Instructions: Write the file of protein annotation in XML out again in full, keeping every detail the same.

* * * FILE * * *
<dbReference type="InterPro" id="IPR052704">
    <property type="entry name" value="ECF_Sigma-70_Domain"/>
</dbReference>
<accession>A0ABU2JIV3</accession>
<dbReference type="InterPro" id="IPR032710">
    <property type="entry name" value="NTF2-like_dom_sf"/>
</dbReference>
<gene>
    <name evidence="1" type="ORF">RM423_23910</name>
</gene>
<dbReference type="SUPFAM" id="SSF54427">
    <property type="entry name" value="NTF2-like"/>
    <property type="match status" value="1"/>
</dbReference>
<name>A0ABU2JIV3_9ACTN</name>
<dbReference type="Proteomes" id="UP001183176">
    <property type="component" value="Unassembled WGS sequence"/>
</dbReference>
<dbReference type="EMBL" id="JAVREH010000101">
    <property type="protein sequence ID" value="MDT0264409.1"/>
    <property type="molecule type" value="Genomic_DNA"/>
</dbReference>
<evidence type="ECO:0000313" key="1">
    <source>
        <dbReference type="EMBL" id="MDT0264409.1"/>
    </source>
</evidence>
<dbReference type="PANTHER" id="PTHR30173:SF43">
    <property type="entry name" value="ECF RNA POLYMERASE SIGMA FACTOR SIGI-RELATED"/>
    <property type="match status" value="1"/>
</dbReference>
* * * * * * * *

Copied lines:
<dbReference type="InterPro" id="IPR052704">
    <property type="entry name" value="ECF_Sigma-70_Domain"/>
</dbReference>
<accession>A0ABU2JIV3</accession>
<dbReference type="InterPro" id="IPR032710">
    <property type="entry name" value="NTF2-like_dom_sf"/>
</dbReference>
<gene>
    <name evidence="1" type="ORF">RM423_23910</name>
</gene>
<dbReference type="SUPFAM" id="SSF54427">
    <property type="entry name" value="NTF2-like"/>
    <property type="match status" value="1"/>
</dbReference>
<name>A0ABU2JIV3_9ACTN</name>
<dbReference type="Proteomes" id="UP001183176">
    <property type="component" value="Unassembled WGS sequence"/>
</dbReference>
<dbReference type="EMBL" id="JAVREH010000101">
    <property type="protein sequence ID" value="MDT0264409.1"/>
    <property type="molecule type" value="Genomic_DNA"/>
</dbReference>
<evidence type="ECO:0000313" key="1">
    <source>
        <dbReference type="EMBL" id="MDT0264409.1"/>
    </source>
</evidence>
<dbReference type="PANTHER" id="PTHR30173:SF43">
    <property type="entry name" value="ECF RNA POLYMERASE SIGMA FACTOR SIGI-RELATED"/>
    <property type="match status" value="1"/>
</dbReference>